Settlement leaders condemned the Cabinet decision. The head of the Hebron Mountain Council, Yochai Damari, claimed they were astounded at “being given a cold shoulder by the Cabinet”. However, the settlers know full well that Smotrich would not have voted in favor of the Palestinian permits plan without receiving a handsome quid-pro-quo ahead of the upcoming elections. Indeed, along with approving the Palestinian permits, the ministers also approved the construction of 6,000 settlement housing units. In other words, for every Palestinian home, the settlers will be allowed to build eight or more. This is a good deal for the settlers who only put on displays of coordinated anger for the sake of appearance. As Smotrich noted with candor in his post, “Original inhabitants of the area will be able to build and develop only in places that don't harm the settlement enterprise and security, and don't create territorial contiguity or a de facto Palestinian state." He said these are place "that don't serve the national interests of the Arabs, rather the national strategic interests of the State of Israel."

When he met with Netanyahu barely 24 hours after the Cabinet decision, was Kushner unaware that along with construction approval for Palestinians, the Cabinet had authorized thousands of housing units for settlers? And will 715 Palestinian homes in Area C, which is under total Israeli control, really help Kushner and Greenblatt assuage the feelings of President Mahmoud Abbas of the Palestinian Authority (PA)? This is obviously a rhetorical question. The Palestinians realize that all the Cabinet did was throw a few crumbs their way in order to advance the grand plan that has taken shape under the current government: annexation of the territories.

In a July 31 interview with Haaretz correspondent Jack Khoury, Walid Assaf, head of the Palestinian campaign against the settlements and the separation barrier, said the PA understands exactly what the Cabinet was doing — moving Palestinians away from the controversial E1 West Bank area in preparation for annexation of Area C (which covers 60% of the West Bank). E1 is located within Area C, linking the settlement town of Maale Adumim to Jerusalem and interrupting north-south Palestinian territorial contiguity.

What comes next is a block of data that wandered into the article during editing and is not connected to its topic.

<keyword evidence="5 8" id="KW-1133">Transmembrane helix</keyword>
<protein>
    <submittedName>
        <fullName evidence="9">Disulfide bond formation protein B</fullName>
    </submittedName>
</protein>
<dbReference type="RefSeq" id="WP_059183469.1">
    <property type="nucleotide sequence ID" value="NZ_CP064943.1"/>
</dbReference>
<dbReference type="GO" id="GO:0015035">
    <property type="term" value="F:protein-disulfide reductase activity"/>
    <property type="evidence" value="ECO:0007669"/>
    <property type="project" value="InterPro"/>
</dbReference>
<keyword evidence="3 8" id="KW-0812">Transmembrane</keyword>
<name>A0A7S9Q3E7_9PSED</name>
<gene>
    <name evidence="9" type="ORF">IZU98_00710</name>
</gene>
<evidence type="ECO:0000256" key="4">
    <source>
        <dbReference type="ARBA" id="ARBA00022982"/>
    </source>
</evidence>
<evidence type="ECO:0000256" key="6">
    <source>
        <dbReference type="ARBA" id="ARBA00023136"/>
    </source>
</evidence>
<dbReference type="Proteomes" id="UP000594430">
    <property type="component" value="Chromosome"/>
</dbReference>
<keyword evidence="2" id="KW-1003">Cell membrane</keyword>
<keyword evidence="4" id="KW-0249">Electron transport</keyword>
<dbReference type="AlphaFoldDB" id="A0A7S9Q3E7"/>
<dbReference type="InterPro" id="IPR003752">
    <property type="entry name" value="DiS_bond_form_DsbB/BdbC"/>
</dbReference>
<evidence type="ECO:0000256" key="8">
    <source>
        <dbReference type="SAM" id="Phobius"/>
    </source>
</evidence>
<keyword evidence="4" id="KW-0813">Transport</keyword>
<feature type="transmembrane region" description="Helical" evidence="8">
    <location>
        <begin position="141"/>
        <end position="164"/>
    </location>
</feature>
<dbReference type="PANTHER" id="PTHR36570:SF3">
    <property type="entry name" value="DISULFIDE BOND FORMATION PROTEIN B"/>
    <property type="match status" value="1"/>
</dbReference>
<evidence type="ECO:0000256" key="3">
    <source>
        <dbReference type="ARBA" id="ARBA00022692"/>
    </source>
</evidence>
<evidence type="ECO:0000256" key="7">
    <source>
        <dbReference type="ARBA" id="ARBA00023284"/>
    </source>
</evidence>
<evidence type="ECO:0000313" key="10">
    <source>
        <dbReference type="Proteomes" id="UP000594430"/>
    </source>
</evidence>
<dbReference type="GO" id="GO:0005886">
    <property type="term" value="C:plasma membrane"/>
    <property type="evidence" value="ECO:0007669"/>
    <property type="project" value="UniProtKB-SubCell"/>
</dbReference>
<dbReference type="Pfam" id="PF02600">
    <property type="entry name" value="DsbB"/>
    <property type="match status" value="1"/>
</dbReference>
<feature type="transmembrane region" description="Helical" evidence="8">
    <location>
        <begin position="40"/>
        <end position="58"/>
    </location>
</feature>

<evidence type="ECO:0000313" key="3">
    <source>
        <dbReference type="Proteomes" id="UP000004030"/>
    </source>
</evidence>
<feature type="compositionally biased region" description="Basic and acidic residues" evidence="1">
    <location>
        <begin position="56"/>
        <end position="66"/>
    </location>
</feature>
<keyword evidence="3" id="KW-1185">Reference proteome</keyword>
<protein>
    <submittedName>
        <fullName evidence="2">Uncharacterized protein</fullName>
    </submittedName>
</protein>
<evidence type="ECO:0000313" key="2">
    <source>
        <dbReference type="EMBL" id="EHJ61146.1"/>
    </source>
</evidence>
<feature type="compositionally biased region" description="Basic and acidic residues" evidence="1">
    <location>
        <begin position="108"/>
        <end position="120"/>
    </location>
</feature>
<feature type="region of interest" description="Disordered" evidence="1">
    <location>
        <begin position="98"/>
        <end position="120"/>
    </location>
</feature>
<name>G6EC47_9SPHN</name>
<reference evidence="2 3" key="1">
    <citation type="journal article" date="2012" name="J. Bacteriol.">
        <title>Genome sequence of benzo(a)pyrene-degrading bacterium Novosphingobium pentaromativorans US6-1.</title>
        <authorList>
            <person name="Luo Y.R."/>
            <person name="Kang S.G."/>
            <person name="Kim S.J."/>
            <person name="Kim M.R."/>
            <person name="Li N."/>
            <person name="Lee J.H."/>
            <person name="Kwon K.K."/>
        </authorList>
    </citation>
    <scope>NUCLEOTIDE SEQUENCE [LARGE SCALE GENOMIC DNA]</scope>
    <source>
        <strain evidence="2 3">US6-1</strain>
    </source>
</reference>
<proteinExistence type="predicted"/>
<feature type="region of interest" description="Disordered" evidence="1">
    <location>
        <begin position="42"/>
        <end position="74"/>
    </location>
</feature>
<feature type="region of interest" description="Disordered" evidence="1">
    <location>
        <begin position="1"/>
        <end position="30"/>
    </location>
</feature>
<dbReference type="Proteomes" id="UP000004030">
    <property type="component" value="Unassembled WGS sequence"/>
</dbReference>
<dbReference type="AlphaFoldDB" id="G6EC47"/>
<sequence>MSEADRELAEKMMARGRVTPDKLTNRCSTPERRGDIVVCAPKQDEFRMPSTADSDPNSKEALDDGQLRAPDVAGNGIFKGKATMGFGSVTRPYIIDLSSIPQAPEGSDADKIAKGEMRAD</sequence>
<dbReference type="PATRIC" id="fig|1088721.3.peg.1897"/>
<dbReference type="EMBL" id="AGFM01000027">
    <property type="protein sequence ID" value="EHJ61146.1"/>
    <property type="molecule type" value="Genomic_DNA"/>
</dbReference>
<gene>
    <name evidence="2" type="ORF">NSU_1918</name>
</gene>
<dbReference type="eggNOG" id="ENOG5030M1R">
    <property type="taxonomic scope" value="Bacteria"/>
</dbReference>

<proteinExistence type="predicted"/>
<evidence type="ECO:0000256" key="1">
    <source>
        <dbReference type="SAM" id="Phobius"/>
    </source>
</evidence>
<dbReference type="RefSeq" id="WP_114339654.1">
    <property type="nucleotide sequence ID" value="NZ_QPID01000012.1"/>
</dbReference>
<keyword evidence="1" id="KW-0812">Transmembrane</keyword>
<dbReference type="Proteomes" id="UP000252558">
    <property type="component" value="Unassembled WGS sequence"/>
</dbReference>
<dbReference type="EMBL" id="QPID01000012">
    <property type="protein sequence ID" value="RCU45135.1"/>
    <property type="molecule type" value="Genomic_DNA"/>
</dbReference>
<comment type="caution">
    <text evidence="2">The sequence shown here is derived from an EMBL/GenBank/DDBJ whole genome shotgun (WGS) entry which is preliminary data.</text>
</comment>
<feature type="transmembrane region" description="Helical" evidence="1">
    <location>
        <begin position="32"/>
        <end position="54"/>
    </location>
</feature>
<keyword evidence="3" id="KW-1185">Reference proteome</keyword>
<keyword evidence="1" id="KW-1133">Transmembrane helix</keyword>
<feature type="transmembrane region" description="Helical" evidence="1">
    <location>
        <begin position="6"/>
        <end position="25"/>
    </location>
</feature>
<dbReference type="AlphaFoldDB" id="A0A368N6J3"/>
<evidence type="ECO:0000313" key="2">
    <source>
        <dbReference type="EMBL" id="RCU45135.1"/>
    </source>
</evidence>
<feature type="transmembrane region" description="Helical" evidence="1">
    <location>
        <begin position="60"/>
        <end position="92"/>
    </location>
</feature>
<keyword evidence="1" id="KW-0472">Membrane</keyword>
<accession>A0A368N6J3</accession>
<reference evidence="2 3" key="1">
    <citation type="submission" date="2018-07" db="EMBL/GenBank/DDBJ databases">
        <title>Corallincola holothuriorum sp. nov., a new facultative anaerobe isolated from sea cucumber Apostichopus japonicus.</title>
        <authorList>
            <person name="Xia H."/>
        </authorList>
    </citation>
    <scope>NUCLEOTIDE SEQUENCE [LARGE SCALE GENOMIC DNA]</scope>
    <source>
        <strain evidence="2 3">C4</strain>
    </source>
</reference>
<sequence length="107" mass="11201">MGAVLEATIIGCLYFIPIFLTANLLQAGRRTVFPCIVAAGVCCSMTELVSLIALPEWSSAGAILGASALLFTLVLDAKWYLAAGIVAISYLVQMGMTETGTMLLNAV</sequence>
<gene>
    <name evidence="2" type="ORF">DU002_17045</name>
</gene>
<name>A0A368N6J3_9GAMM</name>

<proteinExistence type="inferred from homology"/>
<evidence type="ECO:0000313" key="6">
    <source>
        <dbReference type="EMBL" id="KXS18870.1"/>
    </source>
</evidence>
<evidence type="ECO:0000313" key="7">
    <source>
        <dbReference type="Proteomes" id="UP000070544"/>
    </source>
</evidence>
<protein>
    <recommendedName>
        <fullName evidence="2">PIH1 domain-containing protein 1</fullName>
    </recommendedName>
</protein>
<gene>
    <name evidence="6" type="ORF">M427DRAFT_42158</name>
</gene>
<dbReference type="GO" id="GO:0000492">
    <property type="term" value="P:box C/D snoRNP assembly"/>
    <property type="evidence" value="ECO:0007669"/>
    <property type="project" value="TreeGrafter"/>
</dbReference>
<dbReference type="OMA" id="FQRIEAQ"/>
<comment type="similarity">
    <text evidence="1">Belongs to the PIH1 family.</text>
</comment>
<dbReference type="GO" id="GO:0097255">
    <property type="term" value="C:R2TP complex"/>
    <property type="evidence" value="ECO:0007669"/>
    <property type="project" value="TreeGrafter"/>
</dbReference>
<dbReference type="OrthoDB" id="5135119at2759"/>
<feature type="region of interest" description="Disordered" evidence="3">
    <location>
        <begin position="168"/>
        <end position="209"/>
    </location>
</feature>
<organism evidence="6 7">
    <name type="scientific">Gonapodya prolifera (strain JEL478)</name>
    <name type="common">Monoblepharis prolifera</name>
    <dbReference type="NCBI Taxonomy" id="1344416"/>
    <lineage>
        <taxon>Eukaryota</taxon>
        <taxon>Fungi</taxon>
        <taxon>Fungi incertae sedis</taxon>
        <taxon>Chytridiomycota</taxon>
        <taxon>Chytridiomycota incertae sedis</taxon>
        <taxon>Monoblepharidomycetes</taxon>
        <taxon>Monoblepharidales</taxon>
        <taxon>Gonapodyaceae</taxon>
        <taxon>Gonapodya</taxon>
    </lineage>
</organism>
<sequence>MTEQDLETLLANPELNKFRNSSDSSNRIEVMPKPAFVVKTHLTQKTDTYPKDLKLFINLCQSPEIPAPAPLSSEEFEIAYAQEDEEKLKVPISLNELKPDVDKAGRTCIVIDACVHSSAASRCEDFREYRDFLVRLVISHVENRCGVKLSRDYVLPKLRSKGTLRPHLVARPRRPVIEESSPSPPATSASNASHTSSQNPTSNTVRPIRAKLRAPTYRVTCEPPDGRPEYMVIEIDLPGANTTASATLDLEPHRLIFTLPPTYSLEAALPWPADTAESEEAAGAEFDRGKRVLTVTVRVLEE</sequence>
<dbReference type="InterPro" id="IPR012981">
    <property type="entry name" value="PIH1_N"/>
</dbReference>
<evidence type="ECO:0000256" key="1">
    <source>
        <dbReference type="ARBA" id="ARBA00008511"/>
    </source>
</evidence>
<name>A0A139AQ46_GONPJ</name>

A senior Fatah official, Qadura Fares, told Al-Monitor that anyone with a brain understands what lies behind the decision. “Were Netanyahu and Smotrich interested in Palestinian’ welfare? The answer is ‘No.’ All they want is to advance Israel’s interests, to continue their massive takeover of the area and to throw a dry bone to residents of the area living there hundreds of years.” No one in the PA is enthusiastic about “such a bizarre decision,” he added. “It is surprising that the Americans are swallowing the hook with which Netanyahu is baiting them when it is so obvious.”

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Shlomi Eldar is a columnist for Al-Monitor’s Israel Pulse. For the past two decades, he has covered the Palestinian Authority and especially the Gaza Strip for Israel’s Channels 1 and 10, reporting on the emergence of Hamas. In 2007, he was awarded the Sokolov Prize, Israel’s most important media award, for this work.

Eldar has published two books: "Eyeless in Gaza" (2005), which anticipated the Hamas victory in the subsequent Palestinian elections, and "Getting to Know Hamas" (2012), which won the Yitzhak Sadeh Prize for Military Literature. He was awarded the Ophir Prize (Israeli Oscar) twice for his documentary films: "Precious Life" (2010) and "Foreign Land" (2018). "Precious Life" was also shortlisted for an Oscar and was broadcast on HBO. He has a master's degree in Middle East studies from the Hebrew University. On Twitter: @shlomieldar